Two Ways To Improve Your Push Up On BodiTrak

Nov 5, 2018 | Insights, Insights SMP, SMP

For as long as commercial gyms have existed, the push up has been one of the most trained, but least coached movements in fitness.

Push up are crucial elements of fitness programs, but their simplicity can bely the opportunity to improve them.

By utilizing technology like BodiTrak, we’re able identify movement that the naked eye cannot.  Data offers more opportunity to evaluate technique and provide biofeedback for improvement.  Here are two ways that you can improve your push up with BodiTrak:


It’s not uncommon for athletes to have a dominant arm.  It’s usually the result of being favored in daily activities.  However, a dominant side in training can be problematic.

BodiTrak advisor Adam Halseth recently worked with a competitive bodybuilder recovering from a rotator cuff repair.  The client favors the non-injured arm, pushing with almost 20% more force. Though this might be expected during a rehab process, it could be very dangerous if the habit persists into training.

A few weeks later, Adam was able to demonstrate progress to his client (scroll right for the “after” data).

If your athlete isn’t healthy, your program is irrelevant.  Identifying asymmetry can help protect an athlete from injuries that can keep them from training.


Because BodiTrak quantifies vertical force, evaluating force in a push up can be a useful way to gauge progress month-by-month or even assess the effect of fatigue at the end of a workout.  It also can be a useful tool for encouraging maximum output in a workout. Since athletes see an objective measure of how hard they are trying in a push up, they can’t slack. After all, intent is one of the most under-appreciated elements of an effective training session.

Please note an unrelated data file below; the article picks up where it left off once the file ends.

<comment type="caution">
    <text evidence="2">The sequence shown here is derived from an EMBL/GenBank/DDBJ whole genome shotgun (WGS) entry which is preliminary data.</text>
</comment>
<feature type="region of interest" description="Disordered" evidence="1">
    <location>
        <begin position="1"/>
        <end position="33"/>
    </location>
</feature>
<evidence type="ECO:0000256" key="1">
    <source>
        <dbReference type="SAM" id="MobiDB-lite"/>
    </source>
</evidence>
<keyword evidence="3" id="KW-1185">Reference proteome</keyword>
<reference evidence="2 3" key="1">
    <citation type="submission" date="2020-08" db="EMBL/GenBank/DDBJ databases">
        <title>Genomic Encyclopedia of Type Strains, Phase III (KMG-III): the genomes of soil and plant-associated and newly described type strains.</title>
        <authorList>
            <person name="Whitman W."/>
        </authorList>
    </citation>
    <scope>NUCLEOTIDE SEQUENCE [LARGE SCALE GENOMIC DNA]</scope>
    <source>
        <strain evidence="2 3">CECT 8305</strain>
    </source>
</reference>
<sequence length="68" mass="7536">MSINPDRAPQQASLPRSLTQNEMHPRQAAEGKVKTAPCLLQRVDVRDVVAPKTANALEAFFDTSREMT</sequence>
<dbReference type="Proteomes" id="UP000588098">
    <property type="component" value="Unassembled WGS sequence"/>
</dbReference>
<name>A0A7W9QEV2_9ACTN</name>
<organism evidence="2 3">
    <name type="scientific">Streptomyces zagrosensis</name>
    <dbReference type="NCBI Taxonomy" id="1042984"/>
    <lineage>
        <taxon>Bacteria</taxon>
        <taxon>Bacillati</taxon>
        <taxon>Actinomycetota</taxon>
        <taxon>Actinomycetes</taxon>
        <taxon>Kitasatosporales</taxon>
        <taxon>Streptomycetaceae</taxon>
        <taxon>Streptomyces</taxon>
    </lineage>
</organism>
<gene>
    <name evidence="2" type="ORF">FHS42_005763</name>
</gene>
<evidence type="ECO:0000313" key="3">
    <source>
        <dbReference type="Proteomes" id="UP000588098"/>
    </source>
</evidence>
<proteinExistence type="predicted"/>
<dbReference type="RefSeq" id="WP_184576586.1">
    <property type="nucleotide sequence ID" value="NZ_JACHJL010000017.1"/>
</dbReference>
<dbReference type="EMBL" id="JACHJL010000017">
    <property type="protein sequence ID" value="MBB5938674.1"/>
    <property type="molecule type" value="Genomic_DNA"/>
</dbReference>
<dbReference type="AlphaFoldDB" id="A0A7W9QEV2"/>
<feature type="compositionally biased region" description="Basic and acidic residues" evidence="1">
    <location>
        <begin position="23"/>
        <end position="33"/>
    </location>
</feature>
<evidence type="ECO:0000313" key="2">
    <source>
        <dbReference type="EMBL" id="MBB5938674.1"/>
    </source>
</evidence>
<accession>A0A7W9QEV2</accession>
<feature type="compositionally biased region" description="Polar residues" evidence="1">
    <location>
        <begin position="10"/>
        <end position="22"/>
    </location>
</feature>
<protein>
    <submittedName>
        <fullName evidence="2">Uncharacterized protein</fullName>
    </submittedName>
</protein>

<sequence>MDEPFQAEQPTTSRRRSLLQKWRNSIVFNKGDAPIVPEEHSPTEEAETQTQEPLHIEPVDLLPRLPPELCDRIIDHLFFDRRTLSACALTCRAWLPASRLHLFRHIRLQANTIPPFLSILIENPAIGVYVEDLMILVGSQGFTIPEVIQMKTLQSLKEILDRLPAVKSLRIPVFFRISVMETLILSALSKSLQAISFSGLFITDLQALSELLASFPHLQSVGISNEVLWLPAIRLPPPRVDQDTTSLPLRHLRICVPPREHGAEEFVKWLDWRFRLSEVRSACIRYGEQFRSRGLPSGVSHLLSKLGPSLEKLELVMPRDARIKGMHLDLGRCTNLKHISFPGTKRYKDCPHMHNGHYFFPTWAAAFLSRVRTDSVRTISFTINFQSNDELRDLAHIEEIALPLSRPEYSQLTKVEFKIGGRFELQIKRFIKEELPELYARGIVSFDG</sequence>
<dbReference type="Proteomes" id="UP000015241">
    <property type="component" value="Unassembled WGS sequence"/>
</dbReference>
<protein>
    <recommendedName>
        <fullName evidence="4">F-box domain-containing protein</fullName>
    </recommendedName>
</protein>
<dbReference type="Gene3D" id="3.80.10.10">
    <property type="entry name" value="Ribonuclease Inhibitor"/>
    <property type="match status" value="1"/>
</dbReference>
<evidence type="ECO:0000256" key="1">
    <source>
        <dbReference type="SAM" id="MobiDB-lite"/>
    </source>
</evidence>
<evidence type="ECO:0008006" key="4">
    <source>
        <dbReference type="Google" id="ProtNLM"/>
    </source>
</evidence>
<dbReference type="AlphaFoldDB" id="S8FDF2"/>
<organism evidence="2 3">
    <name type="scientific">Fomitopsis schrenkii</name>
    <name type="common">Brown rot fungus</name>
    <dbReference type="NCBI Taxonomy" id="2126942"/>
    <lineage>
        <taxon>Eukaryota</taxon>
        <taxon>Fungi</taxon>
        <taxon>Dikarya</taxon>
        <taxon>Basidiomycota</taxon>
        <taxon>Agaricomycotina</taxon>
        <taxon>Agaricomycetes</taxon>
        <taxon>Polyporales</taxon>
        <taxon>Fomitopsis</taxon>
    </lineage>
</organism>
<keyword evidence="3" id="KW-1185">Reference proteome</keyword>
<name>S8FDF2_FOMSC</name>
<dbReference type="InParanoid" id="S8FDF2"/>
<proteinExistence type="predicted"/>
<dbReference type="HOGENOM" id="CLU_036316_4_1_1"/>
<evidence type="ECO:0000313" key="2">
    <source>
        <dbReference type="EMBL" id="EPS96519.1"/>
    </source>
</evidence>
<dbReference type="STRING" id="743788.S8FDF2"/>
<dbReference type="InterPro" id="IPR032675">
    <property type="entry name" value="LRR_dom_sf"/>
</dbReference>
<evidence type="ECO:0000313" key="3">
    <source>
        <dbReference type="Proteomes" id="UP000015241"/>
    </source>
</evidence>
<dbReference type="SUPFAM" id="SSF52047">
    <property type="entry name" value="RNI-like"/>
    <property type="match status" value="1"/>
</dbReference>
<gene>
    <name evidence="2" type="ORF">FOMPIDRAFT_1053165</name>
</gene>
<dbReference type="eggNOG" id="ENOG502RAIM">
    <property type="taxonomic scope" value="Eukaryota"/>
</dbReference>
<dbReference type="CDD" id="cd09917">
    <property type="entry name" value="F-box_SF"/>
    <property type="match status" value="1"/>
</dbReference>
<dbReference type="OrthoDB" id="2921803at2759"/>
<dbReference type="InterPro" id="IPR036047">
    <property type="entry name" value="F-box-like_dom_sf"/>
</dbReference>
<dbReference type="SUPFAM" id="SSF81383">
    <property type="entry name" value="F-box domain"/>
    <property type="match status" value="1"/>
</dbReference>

BodiTrak can evaluate the quality of force, not just the quantity.  Look at the two captures below. In this case, the athlete was instructed to perform a push up slowly and another explosively to highlight a difference.   Though both push ups could look similar to the naked eye, but the data indicates a meaningful difference in force quality.

Notice the shape of the two curves.  The curves in the capture on the left are markedly sharper, indicating a more aggressive generation of force.  This offers a terrific opportunity to quantify and communicate the effect of fatigue, intent and technique.  Though a movement may be familiar, the underlying data always offers an opportunity to learn more.